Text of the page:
The Arizona Daily Sub
POSTED: 05:03 a.m. HST, May 25, 2013
LAST UPDATED: 09:28 a.m. HST, May 25, 2013
FLAGSTAFF, Ariz. » When Archie and Mary Baca got married after a three-month courtship, the United States had just entered World War II.
They honeymooned in Hoel's Cabins in Oak Creek Canyon, walked to the Orpheum to watch Gene Autry movies and shopped at Food Town (now the Beaver Street Brewery).
Seventy-one years later, they have three children, six grandchildren, eight great-grandchildren and one great-great-grandchild as part of their family.
And they still look out from their house in Old Town at Our Lady of Guadalupe Chapel, where they were married.
"Just our love," Mary said in response to the question, "What is your secret to marriage success?" She also said, laughing, "Everyone asks us that."
Donna Molina, their daughter, has another theory.
"I never recall them having an argument. My father is a patient man and (my mother) is patient with him."
The Bacas celebrated their 71st wedding anniversary on May 16.
For their anniversary last year, one of their gifts was a decorative frame with two photos in it. One photo is of the couple a little after their wedding, standing by the claw-footed lamp post downtown in front of the Federal Building on San Francisco Street.
The other photo is a recreation of the first photo, with Archie and Mary standing by the same lamp post, in front of the same building, 70 years later.
It's one of the few things, however, that hasn't changed much in Flagstaff. All but one of their original neighbors has moved or passed away. But they don't sit around pining for the past.
"I don't sit," Mary said. "I sit for a little bit then see something to do and do it. I do my own wash and hang my own clothes."
Donna added: "Last week we came in and they were on a ladder painting the ceiling."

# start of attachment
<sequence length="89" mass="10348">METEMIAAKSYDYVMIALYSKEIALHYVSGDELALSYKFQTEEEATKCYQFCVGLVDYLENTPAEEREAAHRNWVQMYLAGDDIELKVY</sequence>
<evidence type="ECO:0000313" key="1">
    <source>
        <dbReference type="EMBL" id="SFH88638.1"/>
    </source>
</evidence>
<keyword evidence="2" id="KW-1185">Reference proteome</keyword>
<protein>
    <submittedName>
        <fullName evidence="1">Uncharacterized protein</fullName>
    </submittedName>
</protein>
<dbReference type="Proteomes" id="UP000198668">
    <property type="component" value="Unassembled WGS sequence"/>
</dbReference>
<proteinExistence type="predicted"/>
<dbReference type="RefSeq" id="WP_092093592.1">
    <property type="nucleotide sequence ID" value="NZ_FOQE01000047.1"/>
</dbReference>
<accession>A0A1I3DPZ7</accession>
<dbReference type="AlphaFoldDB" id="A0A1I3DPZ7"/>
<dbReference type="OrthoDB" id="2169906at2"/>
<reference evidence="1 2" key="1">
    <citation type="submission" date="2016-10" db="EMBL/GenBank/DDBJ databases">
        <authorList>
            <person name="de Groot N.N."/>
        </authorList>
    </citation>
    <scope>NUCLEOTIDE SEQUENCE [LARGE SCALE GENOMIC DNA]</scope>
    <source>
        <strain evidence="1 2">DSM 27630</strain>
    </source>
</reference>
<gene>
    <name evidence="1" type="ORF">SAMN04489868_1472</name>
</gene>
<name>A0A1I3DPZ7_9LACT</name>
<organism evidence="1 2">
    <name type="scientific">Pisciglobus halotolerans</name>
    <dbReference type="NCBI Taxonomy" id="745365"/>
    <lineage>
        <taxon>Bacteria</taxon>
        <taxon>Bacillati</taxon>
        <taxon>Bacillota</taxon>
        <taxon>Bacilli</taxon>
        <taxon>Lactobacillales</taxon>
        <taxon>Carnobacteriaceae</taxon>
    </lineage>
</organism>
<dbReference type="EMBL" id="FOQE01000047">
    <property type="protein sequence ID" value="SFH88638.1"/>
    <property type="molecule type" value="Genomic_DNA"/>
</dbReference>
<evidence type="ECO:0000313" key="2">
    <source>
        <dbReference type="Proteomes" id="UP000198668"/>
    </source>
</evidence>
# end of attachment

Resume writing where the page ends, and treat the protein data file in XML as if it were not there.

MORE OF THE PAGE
Mary was born in Winslow 88 years ago, Archie Baca in New Mexico 92 years ago. They both had five siblings. Mary explains Archie was her brother's friend. Archie and her brother would "hang out together."
In keeping with the time, courtship was brief.
At that time it was very strict," Mary said. "We knew each other three months and he said, 'I want to marry you' and I said, 'Yes.'"
Archie was 21 years old, Mary was 17.
They got married in 1942 by a justice of the peace with a few family members present.
"During the war it was hard to do," Mary said.
After the wedding, they headed down Oak Creek Canyon to honeymoon in Hoel's Cabins.
Archie and Mary later got married at the Our Lady of Guadalupe Church. That allowed them to be godparents for their neighbor's children.
They recalled bringing their three children -- Donna, Alex and Edward -- to play baseball with other family members at Lindbergh Springs (near Griffith Springs) on the weekends. They walked a lot and traveled to see family members in Idaho and California.
"Now everything is get it done as fast as you can. Then, you took your time," Mary said. "It was very simple and very calm."
Archie worked in construction.
"Yeah, he built half of NAU," Mary said.
Archie has a gold 50-year membership card from the Laborers International Union of North America. It reads, partially, "50 years is an outstanding achievement."
In addition to working at Northern Arizona University, he worked at Camp Navajo in Bellemont.
He also built the family home.
"The first one burned down, so he started over," said Donna.
The compact, well-built home in Old Town was completed in 1952. His handiwork is everywhere.
"He built the cabinets in the kitchen," Mary said. "He made three hutches and sold two. I kept one."
It now stands in the dining room.
Mary stayed at home raising the children and tending to the house. She also volunteered with the church group, Guadalupanas Society, including helping with bingo.
They do get help -- their son Edward, who lives in town, comes over and mows the lawn. And while all but one of their original neighbors has moved or passed away, the new neighbors, mostly college students, have been kind and help them remove snow.
They can't make it to church anymore, but a woman comes every Sunday to give them communion.
"She stays an hour," Mary said. "We can't drive to the new church."
They celebrated their anniversary this year with a dinner out with family at the Sizzler. They still joke easily with each other. Now it's about the trials of helping each other put on tight medical bandages and stockings.
"We have a lot of fun," Donna said.